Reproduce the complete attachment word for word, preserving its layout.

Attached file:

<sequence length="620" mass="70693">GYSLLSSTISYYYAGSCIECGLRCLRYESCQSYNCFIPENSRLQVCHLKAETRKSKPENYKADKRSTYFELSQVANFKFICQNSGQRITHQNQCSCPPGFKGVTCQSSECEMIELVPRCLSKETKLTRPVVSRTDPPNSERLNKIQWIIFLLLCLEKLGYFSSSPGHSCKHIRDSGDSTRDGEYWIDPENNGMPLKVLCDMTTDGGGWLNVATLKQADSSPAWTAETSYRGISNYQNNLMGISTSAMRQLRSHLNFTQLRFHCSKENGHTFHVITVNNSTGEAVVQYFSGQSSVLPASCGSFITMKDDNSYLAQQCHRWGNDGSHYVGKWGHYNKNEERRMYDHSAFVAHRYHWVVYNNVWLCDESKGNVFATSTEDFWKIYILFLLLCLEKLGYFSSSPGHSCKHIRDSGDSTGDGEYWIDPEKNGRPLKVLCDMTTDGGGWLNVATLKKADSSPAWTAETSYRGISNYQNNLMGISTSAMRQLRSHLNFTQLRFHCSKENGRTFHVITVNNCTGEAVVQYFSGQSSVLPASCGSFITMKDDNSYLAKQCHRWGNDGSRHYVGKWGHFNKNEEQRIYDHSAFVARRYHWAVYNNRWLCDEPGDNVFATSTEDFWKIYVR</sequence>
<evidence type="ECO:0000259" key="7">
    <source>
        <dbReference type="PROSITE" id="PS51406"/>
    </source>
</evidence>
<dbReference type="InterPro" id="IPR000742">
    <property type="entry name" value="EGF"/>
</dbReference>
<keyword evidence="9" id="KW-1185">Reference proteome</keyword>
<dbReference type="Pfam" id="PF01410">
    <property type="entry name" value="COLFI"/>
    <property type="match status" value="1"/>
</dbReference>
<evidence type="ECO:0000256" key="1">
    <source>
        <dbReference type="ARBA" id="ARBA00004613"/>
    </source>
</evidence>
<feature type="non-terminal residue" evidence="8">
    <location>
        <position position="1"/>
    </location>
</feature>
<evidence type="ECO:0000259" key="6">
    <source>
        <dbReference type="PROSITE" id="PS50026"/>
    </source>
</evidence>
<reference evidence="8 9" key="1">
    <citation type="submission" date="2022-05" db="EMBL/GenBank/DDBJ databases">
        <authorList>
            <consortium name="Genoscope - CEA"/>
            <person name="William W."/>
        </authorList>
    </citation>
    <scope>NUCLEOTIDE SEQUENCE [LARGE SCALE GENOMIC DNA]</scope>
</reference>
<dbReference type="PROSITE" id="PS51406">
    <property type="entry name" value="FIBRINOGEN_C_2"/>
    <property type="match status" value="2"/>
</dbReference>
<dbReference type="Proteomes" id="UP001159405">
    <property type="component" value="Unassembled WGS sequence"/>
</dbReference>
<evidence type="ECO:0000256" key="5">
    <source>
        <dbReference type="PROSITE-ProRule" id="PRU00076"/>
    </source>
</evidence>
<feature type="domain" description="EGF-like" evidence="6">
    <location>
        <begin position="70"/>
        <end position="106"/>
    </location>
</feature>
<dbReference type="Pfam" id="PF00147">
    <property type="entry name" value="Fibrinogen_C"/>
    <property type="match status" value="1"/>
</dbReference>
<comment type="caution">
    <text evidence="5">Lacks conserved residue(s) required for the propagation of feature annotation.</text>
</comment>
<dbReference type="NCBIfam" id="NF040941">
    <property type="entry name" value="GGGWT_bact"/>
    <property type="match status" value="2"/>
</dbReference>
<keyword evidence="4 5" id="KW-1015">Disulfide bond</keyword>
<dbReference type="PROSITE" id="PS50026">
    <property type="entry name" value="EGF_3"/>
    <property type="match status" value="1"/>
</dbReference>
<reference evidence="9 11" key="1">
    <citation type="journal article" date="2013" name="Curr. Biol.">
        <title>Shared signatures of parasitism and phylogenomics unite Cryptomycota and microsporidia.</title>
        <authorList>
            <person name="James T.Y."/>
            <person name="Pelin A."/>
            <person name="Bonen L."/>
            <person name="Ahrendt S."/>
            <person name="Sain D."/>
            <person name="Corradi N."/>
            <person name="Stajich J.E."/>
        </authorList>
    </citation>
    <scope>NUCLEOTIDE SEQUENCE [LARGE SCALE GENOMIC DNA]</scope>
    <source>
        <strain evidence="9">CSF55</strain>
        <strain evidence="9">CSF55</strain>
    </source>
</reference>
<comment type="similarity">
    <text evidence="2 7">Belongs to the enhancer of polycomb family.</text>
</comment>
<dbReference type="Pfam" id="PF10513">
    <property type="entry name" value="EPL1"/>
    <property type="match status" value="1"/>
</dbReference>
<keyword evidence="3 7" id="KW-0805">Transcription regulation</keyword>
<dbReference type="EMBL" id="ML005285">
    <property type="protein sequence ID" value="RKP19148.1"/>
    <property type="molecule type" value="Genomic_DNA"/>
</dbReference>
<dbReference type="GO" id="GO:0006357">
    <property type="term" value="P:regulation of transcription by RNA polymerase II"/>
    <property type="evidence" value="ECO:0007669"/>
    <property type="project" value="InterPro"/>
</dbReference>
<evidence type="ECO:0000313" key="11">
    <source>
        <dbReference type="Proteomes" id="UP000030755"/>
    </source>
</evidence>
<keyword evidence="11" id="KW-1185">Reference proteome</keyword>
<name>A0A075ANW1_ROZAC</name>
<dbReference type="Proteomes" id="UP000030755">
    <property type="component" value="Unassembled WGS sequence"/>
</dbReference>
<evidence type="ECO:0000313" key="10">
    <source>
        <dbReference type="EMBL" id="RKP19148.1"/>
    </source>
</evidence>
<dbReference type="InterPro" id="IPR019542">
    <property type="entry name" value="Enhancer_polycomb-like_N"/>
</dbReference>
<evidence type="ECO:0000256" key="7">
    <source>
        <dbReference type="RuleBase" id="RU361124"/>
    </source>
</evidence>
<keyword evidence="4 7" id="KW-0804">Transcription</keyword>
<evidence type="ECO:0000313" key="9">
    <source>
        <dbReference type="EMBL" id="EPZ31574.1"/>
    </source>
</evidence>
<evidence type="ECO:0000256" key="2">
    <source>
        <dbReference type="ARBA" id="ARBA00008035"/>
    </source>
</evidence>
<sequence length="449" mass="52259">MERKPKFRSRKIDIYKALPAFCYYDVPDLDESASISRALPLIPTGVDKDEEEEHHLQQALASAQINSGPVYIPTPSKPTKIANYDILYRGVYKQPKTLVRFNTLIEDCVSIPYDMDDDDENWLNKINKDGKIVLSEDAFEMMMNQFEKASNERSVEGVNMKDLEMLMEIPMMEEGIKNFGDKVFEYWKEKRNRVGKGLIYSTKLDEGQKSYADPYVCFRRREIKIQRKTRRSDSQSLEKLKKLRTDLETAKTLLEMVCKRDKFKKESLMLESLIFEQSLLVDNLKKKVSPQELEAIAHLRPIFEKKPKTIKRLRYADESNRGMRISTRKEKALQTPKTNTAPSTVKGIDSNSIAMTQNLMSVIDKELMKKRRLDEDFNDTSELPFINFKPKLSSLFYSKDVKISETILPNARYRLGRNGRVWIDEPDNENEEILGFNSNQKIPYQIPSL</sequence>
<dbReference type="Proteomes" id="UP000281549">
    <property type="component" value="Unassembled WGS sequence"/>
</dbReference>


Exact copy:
<sequence length="620" mass="70693">GYSLLSSTISYYYAGSCIECGLRCLRYESCQSYNCFIPENSRLQVCHLKAETRKSKPENYKADKRSTYFELSQVANFKFICQNSGQRITHQNQCSCPPGFKGVTCQSSECEMIELVPRCLSKETKLTRPVVSRTDPPNSERLNKIQWIIFLLLCLEKLGYFSSSPGHSCKHIRDSGDSTRDGEYWIDPENNGMPLKVLCDMTTDGGGWLNVATLKQADSSPAWTAETSYRGISNYQNNLMGISTSAMRQLRSHLNFTQLRFHCSKENGHTFHVITVNNSTGEAVVQYFSGQSSVLPASCGSFITMKDDNSYLAQQCHRWGNDGSHYVGKWGHYNKNEERRMYDHSAFVAHRYHWVVYNNVWLCDESKGNVFATSTEDFWKIYILFLLLCLEKLGYFSSSPGHSCKHIRDSGDSTGDGEYWIDPEKNGRPLKVLCDMTTDGGGWLNVATLKKADSSPAWTAETSYRGISNYQNNLMGISTSAMRQLRSHLNFTQLRFHCSKENGRTFHVITVNNCTGEAVVQYFSGQSSVLPASCGSFITMKDDNSYLAKQCHRWGNDGSRHYVGKWGHFNKNEEQRIYDHSAFVARRYHWAVYNNRWLCDEPGDNVFATSTEDFWKIYVR</sequence>
<evidence type="ECO:0000259" key="7">
    <source>
        <dbReference type="PROSITE" id="PS51406"/>
    </source>
</evidence>
<dbReference type="InterPro" id="IPR000742">
    <property type="entry name" value="EGF"/>
</dbReference>
<keyword evidence="9" id="KW-1185">Reference proteome</keyword>
<dbReference type="Pfam" id="PF01410">
    <property type="entry name" value="COLFI"/>
    <property type="match status" value="1"/>
</dbReference>
<evidence type="ECO:0000256" key="1">
    <source>
        <dbReference type="ARBA" id="ARBA00004613"/>
    </source>
</evidence>
<feature type="non-terminal residue" evidence="8">
    <location>
        <position position="1"/>
    </location>
</feature>
<evidence type="ECO:0000259" key="6">
    <source>
        <dbReference type="PROSITE" id="PS50026"/>
    </source>
</evidence>
<reference evidence="8 9" key="1">
    <citation type="submission" date="2022-05" db="EMBL/GenBank/DDBJ databases">
        <authorList>
            <consortium name="Genoscope - CEA"/>
            <person name="William W."/>
        </authorList>
    </citation>
    <scope>NUCLEOTIDE SEQUENCE [LARGE SCALE GENOMIC DNA]</scope>
</reference>
<dbReference type="PROSITE" id="PS51406">
    <property type="entry name" value="FIBRINOGEN_C_2"/>
    <property type="match status" value="2"/>
</dbReference>
<dbReference type="Proteomes" id="UP001159405">
    <property type="component" value="Unassembled WGS sequence"/>
</dbReference>
<evidence type="ECO:0000256" key="5">
    <source>
        <dbReference type="PROSITE-ProRule" id="PRU00076"/>
    </source>
</evidence>
<feature type="domain" description="EGF-like" evidence="6">
    <location>
        <begin position="70"/>
        <end position="106"/>
    </location>
</feature>
<dbReference type="Pfam" id="PF00147">
    <property type="entry name" value="Fibrinogen_C"/>
    <property type="match status" value="1"/>
</dbReference>
<comment type="caution">
    <text evidence="5">Lacks conserved residue(s) required for the propagation of feature annotation.</text>
</comment>
<dbReference type="NCBIfam" id="NF040941">
    <property type="entry name" value="GGGWT_bact"/>
    <property type="match status" value="2"/>
</dbReference>
<keyword evidence="4 5" id="KW-1015">Disulfide bond</keyword>
<dbReference type="PROSITE" id="PS50026">
    <property type="entry name" value="EGF_3"/>
    <property type="match status" value="1"/>
</dbReference>
<reference evidence="9 11" key="1">
    <citation type="journal article" date="2013" name="Curr. Biol.">
        <title>Shared signatures of parasitism and phylogenomics unite Cryptomycota and microsporidia.</title>
        <authorList>
            <person name="James T.Y."/>
            <person name="Pelin A."/>
            <person name="Bonen L."/>
            <person name="Ahrendt S."/>
            <person name="Sain D."/>
            <person name="Corradi N."/>
            <person name="Stajich J.E."/>
        </authorList>
    </citation>
    <scope>NUCLEOTIDE SEQUENCE [LARGE SCALE GENOMIC DNA]</scope>
    <source>
        <strain evidence="9">CSF55</strain>
        <strain evidence="9">CSF55</strain>
    </source>
</reference>
<comment type="similarity">
    <text evidence="2 7">Belongs to the enhancer of polycomb family.</text>
</comment>
<dbReference type="Pfam" id="PF10513">
    <property type="entry name" value="EPL1"/>
    <property type="match status" value="1"/>
</dbReference>
<keyword evidence="3 7" id="KW-0805">Transcription regulation</keyword>
<dbReference type="EMBL" id="ML005285">
    <property type="protein sequence ID" value="RKP19148.1"/>
    <property type="molecule type" value="Genomic_DNA"/>
</dbReference>
<dbReference type="GO" id="GO:0006357">
    <property type="term" value="P:regulation of transcription by RNA polymerase II"/>
    <property type="evidence" value="ECO:0007669"/>
    <property type="project" value="InterPro"/>
</dbReference>
<evidence type="ECO:0000313" key="11">
    <source>
        <dbReference type="Proteomes" id="UP000030755"/>
    </source>
</evidence>
<keyword evidence="11" id="KW-1185">Reference proteome</keyword>
<name>A0A075ANW1_ROZAC</name>
<dbReference type="Proteomes" id="UP000030755">
    <property type="component" value="Unassembled WGS sequence"/>
</dbReference>
<evidence type="ECO:0000313" key="10">
    <source>
        <dbReference type="EMBL" id="RKP19148.1"/>
    </source>
</evidence>
<dbReference type="InterPro" id="IPR019542">
    <property type="entry name" value="Enhancer_polycomb-like_N"/>
</dbReference>
<evidence type="ECO:0000256" key="7">
    <source>
        <dbReference type="RuleBase" id="RU361124"/>
    </source>
</evidence>
<keyword evidence="4 7" id="KW-0804">Transcription</keyword>
<evidence type="ECO:0000313" key="9">
    <source>
        <dbReference type="EMBL" id="EPZ31574.1"/>
    </source>
</evidence>
<evidence type="ECO:0000256" key="2">
    <source>
        <dbReference type="ARBA" id="ARBA00008035"/>
    </source>
</evidence>
<sequence length="449" mass="52259">MERKPKFRSRKIDIYKALPAFCYYDVPDLDESASISRALPLIPTGVDKDEEEEHHLQQALASAQINSGPVYIPTPSKPTKIANYDILYRGVYKQPKTLVRFNTLIEDCVSIPYDMDDDDENWLNKINKDGKIVLSEDAFEMMMNQFEKASNERSVEGVNMKDLEMLMEIPMMEEGIKNFGDKVFEYWKEKRNRVGKGLIYSTKLDEGQKSYADPYVCFRRREIKIQRKTRRSDSQSLEKLKKLRTDLETAKTLLEMVCKRDKFKKESLMLESLIFEQSLLVDNLKKKVSPQELEAIAHLRPIFEKKPKTIKRLRYADESNRGMRISTRKEKALQTPKTNTAPSTVKGIDSNSIAMTQNLMSVIDKELMKKRRLDEDFNDTSELPFINFKPKLSSLFYSKDVKISETILPNARYRLGRNGRVWIDEPDNENEEILGFNSNQKIPYQIPSL</sequence>
<dbReference type="Proteomes" id="UP000281549">
    <property type="component" value="Unassembled WGS sequence"/>
</dbReference>